By: Rula Rizk, Benazir Samad, Balint Szalai and Heather Cumberledge
“Everyone needs to be valued, everyone has the potential to give something back.” – Lady Diana
Source: The Biography
Lady Diana grew up in an aristocratic family, clearly no stranger from networking at social gatherings with the elite upper class and having the attention drawn to her. All that was quickly put into perspective when she became Princess Diana of Wales after marrying Prince Charles in 1981. Lady Diana’s legacy reached far beyond Wales and continues to impact people to this day.
“I think the biggest disease the world suffers from in this day and age is the disease of people feeling unloved,” – Princess Diana
Being True to Oneself
Lady Diana was an exemplary leader of being true to oneself. When put in a position of power she handled it with grace while maintaining all her core values and principles. Lady Diana was known for being one of the first British Monarch’s to adopt servant leadership style. This can be seen from her smallest acts of acknowledging people to charitable acts of global significance.
Source: Getty Images via The Pool
Leading from the Heart
Lady Diana was thrust into the limelight immediately upon her marriage with Prince Charles. The public was fascinated with the matrimony. Nearly 600,000 people gathered in the streets to attend the wedding and another 750 million people watched on television. People quickly fell in love with Diana’s philanthropy, style and fact that she was unwilling to conform to the predetermined lifestyle of the Monarch. Diana was determined to raise her two children to be humble and use their power to better the lives of the people, not just let the predetermined social status carry them throughout their life.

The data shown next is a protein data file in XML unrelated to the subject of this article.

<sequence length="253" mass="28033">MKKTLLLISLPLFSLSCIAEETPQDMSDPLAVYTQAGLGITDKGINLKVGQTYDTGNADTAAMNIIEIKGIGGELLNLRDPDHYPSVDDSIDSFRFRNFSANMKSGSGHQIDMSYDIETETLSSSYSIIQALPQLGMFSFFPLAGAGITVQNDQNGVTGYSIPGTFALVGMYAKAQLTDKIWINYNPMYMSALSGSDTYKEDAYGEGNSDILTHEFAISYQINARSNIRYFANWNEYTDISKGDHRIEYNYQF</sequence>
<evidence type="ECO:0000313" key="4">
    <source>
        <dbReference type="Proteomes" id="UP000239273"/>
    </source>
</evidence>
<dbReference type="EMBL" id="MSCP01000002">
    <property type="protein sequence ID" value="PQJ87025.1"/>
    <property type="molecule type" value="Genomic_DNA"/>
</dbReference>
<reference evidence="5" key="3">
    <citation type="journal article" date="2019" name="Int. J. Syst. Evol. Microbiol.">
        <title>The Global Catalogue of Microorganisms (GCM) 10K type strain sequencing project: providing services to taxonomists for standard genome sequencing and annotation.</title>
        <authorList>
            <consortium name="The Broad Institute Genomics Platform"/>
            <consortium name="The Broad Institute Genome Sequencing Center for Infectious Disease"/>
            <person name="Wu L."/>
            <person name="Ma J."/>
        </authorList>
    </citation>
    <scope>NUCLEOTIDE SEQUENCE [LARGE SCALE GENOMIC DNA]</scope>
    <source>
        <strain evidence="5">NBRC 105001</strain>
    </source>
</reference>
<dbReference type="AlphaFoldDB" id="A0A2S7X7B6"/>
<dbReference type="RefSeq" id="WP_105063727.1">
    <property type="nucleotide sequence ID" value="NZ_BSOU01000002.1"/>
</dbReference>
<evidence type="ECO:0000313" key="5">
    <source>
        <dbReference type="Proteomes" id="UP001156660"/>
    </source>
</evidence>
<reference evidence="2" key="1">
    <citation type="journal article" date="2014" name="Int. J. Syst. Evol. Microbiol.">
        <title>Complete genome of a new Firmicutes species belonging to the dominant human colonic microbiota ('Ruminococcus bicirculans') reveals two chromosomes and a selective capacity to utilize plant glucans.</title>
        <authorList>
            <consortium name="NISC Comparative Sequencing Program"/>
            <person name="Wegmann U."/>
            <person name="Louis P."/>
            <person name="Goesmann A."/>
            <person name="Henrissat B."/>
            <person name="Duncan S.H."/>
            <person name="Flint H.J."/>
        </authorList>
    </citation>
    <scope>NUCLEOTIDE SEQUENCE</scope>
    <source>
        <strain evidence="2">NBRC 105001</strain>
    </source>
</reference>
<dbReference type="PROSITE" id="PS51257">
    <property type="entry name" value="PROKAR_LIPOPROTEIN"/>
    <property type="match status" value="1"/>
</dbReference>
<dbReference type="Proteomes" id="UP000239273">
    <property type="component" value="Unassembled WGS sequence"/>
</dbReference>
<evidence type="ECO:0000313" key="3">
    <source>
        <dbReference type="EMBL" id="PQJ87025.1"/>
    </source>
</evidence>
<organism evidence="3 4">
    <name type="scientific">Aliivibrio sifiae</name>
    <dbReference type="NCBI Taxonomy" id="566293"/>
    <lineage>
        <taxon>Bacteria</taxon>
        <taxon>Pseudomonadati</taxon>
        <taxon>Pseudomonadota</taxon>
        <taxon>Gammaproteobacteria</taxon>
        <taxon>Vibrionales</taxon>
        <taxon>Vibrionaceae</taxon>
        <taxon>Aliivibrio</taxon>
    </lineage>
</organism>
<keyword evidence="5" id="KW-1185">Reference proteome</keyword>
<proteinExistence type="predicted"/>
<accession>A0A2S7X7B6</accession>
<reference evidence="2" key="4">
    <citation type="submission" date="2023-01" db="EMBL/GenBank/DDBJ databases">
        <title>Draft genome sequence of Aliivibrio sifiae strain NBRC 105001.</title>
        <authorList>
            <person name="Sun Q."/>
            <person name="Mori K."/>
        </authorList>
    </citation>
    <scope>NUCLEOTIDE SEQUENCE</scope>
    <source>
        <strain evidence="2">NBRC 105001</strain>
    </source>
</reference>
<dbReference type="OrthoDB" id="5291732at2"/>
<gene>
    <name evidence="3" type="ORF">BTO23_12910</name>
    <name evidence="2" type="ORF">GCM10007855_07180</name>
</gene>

Leaving a Legacy
Diana maintained close contact with common-folk, breaking class norms especially for someone of her social ranking. At a time when AIDS was considered to be contagious through contact, she would go and spend time with those diagnosed with the condition in hospitals and at treatment centers and be photographed holding their hand to destroy the stigma. She was also a large advocate for homelessness aiding in destroying the stigma for that as well, a case that many in the royal family before her had never advocated for. Using her social status and power to change her country’s view on important social issues that were deemed undesirable for centuries, Diana was truly the people’s princess.
Diana was a servant and then a leader, an advocate for the people. Upon her death in 1997 in Paris, 2.5 billion people watched her funeral on television. A statistic representing a fragment of the impact servant leadership can have on the united world.